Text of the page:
It’s a quarter past nine on Saturday. I’ve yet to have a single bite of breakfast although I’ve been up since 5 that morning. (Coffee, on the other hand, has been flowing since 6- that’s non-negotiable.) I’m standing over a hot stove flipping pancakes with one hand and trying to keep precious baby fingers and toes out of harm’s way with the other. My 14 month old is tired and cranky; he needs to take a nap but I’m about to pass out with hunger. I pull out all of my tricks to keep him occupied for just 5 more minutes until my pancakes are done. I open his favorite cabinets hoping the Tupperware or bottle drawer will distract him; I give him a slippery mango pit to gnaw on; I open the dryer door and hope he will entertain himself pulling out the clean laundry and tossing it every which way. I glance at the clock above the oven. All of about 30 seconds have passed. He’s still whining. I sigh, flip the last pancake, and turn off the heat, silently hoping my breakfast won’t burn and turn into rock hard hockey pucks by the time I can eat it.
I pick up my squirmy toddler and head upstairs. I wrap him in my arms, grab his lovey and a book, and cuddle up in the cozy glider in the corner of his nursery. As I read about Ferdinand the bull, my son drops his head back against my chest and holds his lovey up to my face for a kiss. This is how I know he’ll actually fall asleep for his nap, a rare occurrence around here. I lay him down in his crib with lots of kisses and promises of play time with Grandma and Grandpa when he wakes up. I blow one last kiss as I pull his nursery door shut, hoping his cries of protest don’t wake up my husband.
That’s right. I’ve been up for well over 4 hours and my husband is still wrapped up in our cozy comforter, sound asleep. I can hear him snoring as I creep downstairs to finally snag one of those pancakes. I look around the kitchen at what I’ve already accomplished for the day: there’s evidence of a successful baby breakfast, there’s a pitcher of homemade almond milk waiting to be put in bottles, toddler meals for his stay at his grandparents are half-packed on the counter, and I have a half-eaten chocolate chip pancake in my hand. I’ve already swept the floor twice, built countless block towers, read 386 board books, and sang along with every obnoxious plastic toy in the living room.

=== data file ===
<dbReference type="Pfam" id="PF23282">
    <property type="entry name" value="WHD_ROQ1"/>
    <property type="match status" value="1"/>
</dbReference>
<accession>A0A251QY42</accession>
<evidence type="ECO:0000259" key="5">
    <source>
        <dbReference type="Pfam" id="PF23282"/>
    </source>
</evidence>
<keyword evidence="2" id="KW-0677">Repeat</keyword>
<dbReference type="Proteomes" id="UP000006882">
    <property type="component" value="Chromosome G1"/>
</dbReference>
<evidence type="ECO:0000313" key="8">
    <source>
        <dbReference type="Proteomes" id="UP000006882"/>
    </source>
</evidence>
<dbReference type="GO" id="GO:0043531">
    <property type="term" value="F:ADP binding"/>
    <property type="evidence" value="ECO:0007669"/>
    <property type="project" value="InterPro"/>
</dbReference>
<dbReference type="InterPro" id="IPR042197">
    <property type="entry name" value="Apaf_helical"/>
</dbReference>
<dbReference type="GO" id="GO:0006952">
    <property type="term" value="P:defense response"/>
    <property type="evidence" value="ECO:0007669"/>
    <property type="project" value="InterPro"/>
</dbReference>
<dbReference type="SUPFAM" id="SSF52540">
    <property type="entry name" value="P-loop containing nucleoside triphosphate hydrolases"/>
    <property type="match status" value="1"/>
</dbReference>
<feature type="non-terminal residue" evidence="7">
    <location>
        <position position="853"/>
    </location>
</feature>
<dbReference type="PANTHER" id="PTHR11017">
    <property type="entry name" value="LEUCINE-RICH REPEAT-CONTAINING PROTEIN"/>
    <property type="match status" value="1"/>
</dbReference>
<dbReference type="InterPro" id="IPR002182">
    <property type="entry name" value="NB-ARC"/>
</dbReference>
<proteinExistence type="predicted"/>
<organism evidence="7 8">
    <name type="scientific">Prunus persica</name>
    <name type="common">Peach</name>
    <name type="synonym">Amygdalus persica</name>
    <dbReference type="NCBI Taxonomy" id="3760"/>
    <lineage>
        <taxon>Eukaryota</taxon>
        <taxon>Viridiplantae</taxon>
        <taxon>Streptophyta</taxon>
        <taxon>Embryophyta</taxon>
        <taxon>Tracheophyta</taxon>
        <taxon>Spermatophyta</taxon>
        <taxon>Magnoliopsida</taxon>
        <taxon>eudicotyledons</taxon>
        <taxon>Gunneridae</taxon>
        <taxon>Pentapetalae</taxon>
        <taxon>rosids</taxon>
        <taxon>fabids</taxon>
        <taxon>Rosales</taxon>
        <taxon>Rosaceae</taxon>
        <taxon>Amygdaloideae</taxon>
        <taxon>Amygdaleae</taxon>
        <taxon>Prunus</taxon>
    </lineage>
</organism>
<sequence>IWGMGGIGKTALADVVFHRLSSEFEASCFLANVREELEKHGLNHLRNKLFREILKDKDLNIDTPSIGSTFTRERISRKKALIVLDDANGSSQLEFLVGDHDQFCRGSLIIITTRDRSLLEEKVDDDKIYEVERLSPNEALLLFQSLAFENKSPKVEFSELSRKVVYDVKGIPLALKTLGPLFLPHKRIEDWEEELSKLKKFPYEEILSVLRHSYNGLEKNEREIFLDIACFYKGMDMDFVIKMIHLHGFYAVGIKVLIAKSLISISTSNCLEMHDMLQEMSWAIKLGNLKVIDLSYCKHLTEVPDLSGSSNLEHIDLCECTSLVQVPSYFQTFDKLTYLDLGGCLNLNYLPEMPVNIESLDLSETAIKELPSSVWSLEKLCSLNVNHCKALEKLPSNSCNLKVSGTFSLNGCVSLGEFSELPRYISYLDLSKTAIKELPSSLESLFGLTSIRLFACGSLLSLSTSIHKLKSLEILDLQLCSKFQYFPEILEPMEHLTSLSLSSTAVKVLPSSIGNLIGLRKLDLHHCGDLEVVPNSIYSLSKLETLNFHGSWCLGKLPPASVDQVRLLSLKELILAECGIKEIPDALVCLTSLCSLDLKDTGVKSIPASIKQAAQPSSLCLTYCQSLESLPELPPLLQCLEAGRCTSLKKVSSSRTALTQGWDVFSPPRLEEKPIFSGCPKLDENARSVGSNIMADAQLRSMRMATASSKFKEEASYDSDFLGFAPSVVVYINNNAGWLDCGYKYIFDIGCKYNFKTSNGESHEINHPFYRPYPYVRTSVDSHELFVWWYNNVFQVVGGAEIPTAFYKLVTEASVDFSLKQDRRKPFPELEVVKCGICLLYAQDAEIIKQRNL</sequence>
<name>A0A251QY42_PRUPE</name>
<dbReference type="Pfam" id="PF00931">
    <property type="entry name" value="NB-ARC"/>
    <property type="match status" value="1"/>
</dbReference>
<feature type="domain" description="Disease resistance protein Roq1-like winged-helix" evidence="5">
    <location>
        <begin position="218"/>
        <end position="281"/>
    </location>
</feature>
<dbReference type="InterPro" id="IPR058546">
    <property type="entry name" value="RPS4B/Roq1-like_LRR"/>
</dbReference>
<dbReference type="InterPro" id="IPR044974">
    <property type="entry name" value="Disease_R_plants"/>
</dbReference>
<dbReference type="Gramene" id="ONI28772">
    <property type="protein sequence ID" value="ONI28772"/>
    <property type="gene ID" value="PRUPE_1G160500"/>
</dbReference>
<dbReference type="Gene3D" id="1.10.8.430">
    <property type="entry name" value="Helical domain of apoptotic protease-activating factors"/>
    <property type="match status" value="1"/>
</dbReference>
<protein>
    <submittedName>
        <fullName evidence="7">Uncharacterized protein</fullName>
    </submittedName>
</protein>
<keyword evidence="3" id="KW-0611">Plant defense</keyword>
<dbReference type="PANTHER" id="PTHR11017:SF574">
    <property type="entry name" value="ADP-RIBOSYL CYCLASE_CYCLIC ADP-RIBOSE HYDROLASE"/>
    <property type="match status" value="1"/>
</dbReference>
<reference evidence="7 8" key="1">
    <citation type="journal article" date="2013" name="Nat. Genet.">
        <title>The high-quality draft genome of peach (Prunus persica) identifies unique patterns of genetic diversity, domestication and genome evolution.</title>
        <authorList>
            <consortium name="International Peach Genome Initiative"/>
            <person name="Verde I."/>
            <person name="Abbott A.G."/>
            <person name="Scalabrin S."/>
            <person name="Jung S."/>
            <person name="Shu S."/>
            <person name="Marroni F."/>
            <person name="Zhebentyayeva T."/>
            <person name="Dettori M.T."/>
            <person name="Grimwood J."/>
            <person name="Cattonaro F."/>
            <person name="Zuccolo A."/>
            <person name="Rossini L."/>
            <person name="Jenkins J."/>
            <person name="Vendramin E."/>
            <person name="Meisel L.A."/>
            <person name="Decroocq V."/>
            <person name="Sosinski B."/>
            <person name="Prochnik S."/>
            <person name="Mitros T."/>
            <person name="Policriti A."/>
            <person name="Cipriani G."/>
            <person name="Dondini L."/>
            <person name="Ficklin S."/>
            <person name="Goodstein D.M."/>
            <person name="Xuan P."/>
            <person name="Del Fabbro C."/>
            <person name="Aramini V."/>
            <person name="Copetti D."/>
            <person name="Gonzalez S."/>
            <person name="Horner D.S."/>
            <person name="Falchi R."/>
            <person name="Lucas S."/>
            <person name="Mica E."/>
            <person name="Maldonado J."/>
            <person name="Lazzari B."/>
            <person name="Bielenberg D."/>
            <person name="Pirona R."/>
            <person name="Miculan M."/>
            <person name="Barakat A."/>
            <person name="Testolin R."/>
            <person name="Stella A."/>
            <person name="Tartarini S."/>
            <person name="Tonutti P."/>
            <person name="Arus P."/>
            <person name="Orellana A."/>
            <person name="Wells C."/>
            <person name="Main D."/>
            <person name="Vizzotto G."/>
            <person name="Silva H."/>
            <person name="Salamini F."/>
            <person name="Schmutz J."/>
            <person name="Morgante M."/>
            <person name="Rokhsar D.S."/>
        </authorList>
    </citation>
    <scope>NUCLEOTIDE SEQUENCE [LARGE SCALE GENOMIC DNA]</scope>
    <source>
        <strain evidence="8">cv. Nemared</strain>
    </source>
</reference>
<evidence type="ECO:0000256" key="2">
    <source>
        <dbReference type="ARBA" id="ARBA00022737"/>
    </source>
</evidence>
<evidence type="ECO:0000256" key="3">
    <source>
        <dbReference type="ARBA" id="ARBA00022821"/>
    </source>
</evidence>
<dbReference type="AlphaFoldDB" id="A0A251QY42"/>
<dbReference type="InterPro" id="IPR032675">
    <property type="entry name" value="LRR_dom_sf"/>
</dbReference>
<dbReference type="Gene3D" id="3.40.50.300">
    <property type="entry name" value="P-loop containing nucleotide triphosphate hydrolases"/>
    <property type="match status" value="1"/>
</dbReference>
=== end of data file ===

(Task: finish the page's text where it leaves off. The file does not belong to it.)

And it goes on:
What I haven’t done, on this day or any day lately, is go to the gym, meet a deadline with more than 2 minutes to spare, or do something wildly insane like read a book- a book with more words than pictures.
The big question is why? My “baby” is fourteen months old. With that milestone I’ve long lost the excuse of being a new mom. You would think I’d have things under control by now, but most days it feels like I’m flailing about, barely keeping my head above the surface.
I could give you a big list of reasons why: nap time interferes with gym daycare and the group exercise classes I love; it’s too cold to make the baby sit in the stroller while I run around the neighborhood; the husband deserves to sleep in. And the biggest one: it’s my job. It’s my job to be mom. It doesn’t matter that I have another job, my “real” job is to be my son’s mom. It’s the most important one and it’s the only one in which I can’t risk getting the dreaded pink slip.
I know moms are supposed to put themselves first. You can’t take care of your family if you don’t take care of yourself. I’ve heard it a thousand times, but I can’t seem to make myself do it. Why don’t I drag my husband out of bed at 5am when are son screams out loudly from his crib demanding food and attention. Why don’t I insist on getting a daily shower or trip to the gym? Why can’t I stop for 5 minutes to eat my own breakfast with my son instead of getting a jump on the things that have to be done around the house? Why do I keep making excuses for myself and everyone else? Well, I’m done.
Starting Monday, I’m putting me first, even if it’s only for an hour a day.
Who’s with me?